Financial crises are never quite the same. During the late 1980s, nearly a third of the nation’s savings and loan associations failed, ending with a taxpayer bailout — in 2021 terms — of about $265 billion.
In 1997-1998, financial crises in Asia and Russia led to the near meltdown of the largest hedge fund in the U.S. — Long-Term Capital Management (LTCM). Its reach and operating practices were such that Federal Reserve Chairman Alan Greenspan said that when LTCM failed, “he had never seen anything in his lifetime that compared to the terror” he felt. LTCM was deemed “too big to fail,” and he engineered a bailout by 14 major U.S. financial institutions.
Exactly a decade later, too much leverage by some of those very institutions, and the bursting of a U.S. real estate bubble, led to the near collapse of the U.S. financial system. Once again, big banks were deemed too big to fail and taxpayers came to the rescue.
The trend? Every 10 years or so, and they all look different. Are we in the early stages of a new crisis now, with the blowup at the family office Archegos Capital Management LP?
A family office, for the uninitiated, is a private wealth management vehicle for the ultra-wealthy. Here’s what I mean by ultra-wealthy: Consulting firm EY estimates there are some 10,000 family offices globally, but manage, says a separate estimate by market research firm Campden Research, nearly $6 trillion. That $6 trillion is likely far higher now given that it’s based on 2019 data.
Unregulated money managers
Here’s the potential danger. Family offices generally aren’t regulated. The 1940 Investment Advisers Act says firms with 15 clients or fewer don’t have to register with the Securities and Exchange Commission. What this means is that trillions of dollars are in play and no one can really say who’s running the money, what it’s invested in, how much leverage is being used, and what kind of counterparty risk may exist. (Counterparty risk is the probability that one party involved in a financial transaction could default on a contractual obligation to someone else.)
This appears to be the case with Archegos. The firm bet heavily on certain Chinese stocks, including e-commerce player Vipshop Holdings Ltd.
U.S.-listed Chinese tutoring company GSX Techedu Inc.
and U.S. media companies ViacomCBS Inc.
and Discovery Inc.
among others. Share prices have tumbled lately, sparking large sales — some $30 billion — by Archegos.
The problem is that only about a third of that, or $10 billion, was its own money. We now know that Archegos worked with some of the biggest names on Wall Street, including Credit Suisse Group AG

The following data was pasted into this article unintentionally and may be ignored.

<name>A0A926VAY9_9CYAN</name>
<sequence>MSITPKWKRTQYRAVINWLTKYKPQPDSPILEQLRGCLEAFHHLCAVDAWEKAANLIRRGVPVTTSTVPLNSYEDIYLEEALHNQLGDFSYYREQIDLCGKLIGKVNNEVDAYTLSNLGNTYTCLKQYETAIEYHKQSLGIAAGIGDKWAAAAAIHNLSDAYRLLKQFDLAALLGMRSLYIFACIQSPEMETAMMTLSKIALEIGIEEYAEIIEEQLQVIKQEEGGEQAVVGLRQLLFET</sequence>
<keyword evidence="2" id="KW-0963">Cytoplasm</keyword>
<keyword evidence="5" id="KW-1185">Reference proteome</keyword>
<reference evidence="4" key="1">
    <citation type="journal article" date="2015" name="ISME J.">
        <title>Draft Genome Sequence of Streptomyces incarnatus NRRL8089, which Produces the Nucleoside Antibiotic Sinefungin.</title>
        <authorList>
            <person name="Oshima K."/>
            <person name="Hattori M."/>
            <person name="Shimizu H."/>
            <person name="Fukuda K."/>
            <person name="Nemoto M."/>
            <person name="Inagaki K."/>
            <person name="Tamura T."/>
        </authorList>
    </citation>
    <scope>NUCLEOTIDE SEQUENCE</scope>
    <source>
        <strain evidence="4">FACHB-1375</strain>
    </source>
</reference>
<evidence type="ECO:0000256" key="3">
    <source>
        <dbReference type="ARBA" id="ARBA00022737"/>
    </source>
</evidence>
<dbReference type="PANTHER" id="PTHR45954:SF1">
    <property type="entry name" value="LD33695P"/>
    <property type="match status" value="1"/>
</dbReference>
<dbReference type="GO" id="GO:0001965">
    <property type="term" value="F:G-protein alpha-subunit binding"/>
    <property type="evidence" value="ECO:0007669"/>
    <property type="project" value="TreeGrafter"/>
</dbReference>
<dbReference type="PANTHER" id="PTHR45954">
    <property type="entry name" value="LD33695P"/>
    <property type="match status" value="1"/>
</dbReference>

UBS Group AG
Goldman Sachs Group Inc.
Deutsche Bank AG
and Nomura Holdings Inc.
But since family offices are largely allowed to operate unregulated, who’s to say how much money is really involved here and what the extent of market risk is? My colleague Mark DeCambre reported last week that Archegos’ true exposures to bad trades could actually be closer to $100 billion.
Danger of counterparty risk
This is where counterparty risk comes in. As Archegos’ bets went south, the above banks — looking at losses of their own — hit the firm with margin calls. Deutsche quickly dumped about $4 billion in holdings, while Goldman and Morgan Stanley are also said to have unwound their positions, perhaps limiting their downside.
So is this a financial crisis? It doesn’t appear to be. Even so, the Securities and Exchange Commission has opened a preliminary investigation into Archegos and its founder, Bill Hwang.
One peer, Tom Lee, the research chief of Fundstrat Global Advisors, calls Hwang one of the “top 10 of the best investment minds” he knows.
But federal regulators may have a lesser opinion. In 2012, Hwang’s former hedge fund, Tiger Asia Management, pleaded guilty and paid more than $60 million in penalties after it was accused of trading on illegal tips about Chinese banks. The SEC banned Hwang from managing money on behalf of clients — essentially booting him from the hedge fund industry. So Hwang opened Archegos, and again, family offices aren’t generally aren’t regulated.
Yellen on the case
This issue is on Treasury Secretary Janet Yellen’s radar. She said last week that greater oversight of these private corners of the financial industry is needed. The Financial Stability Oversight Council (FSOC), which she oversees, has revived a task force to help agencies better “share data, identify risks and work to strengthen our financial system.”
Most financial crises end up with American taxpayers getting stuck with the tab. Gains belong to the risk-takers. But losses — they belong to us. To paraphrase Abe Lincoln, family offices — a multi-trillion dollar industry largely allowed to operate in the shadows in a global financial system that is more intertwined than ever — are of the super-wealthy, by the super-wealthy and for the super-wealthy. And no one else.
The Archegos collapse may or may not be the beginning of yet another financial crisis. But who’s to say what thousands of other family offices are doing with their trillions, and whether similar problems could blow up?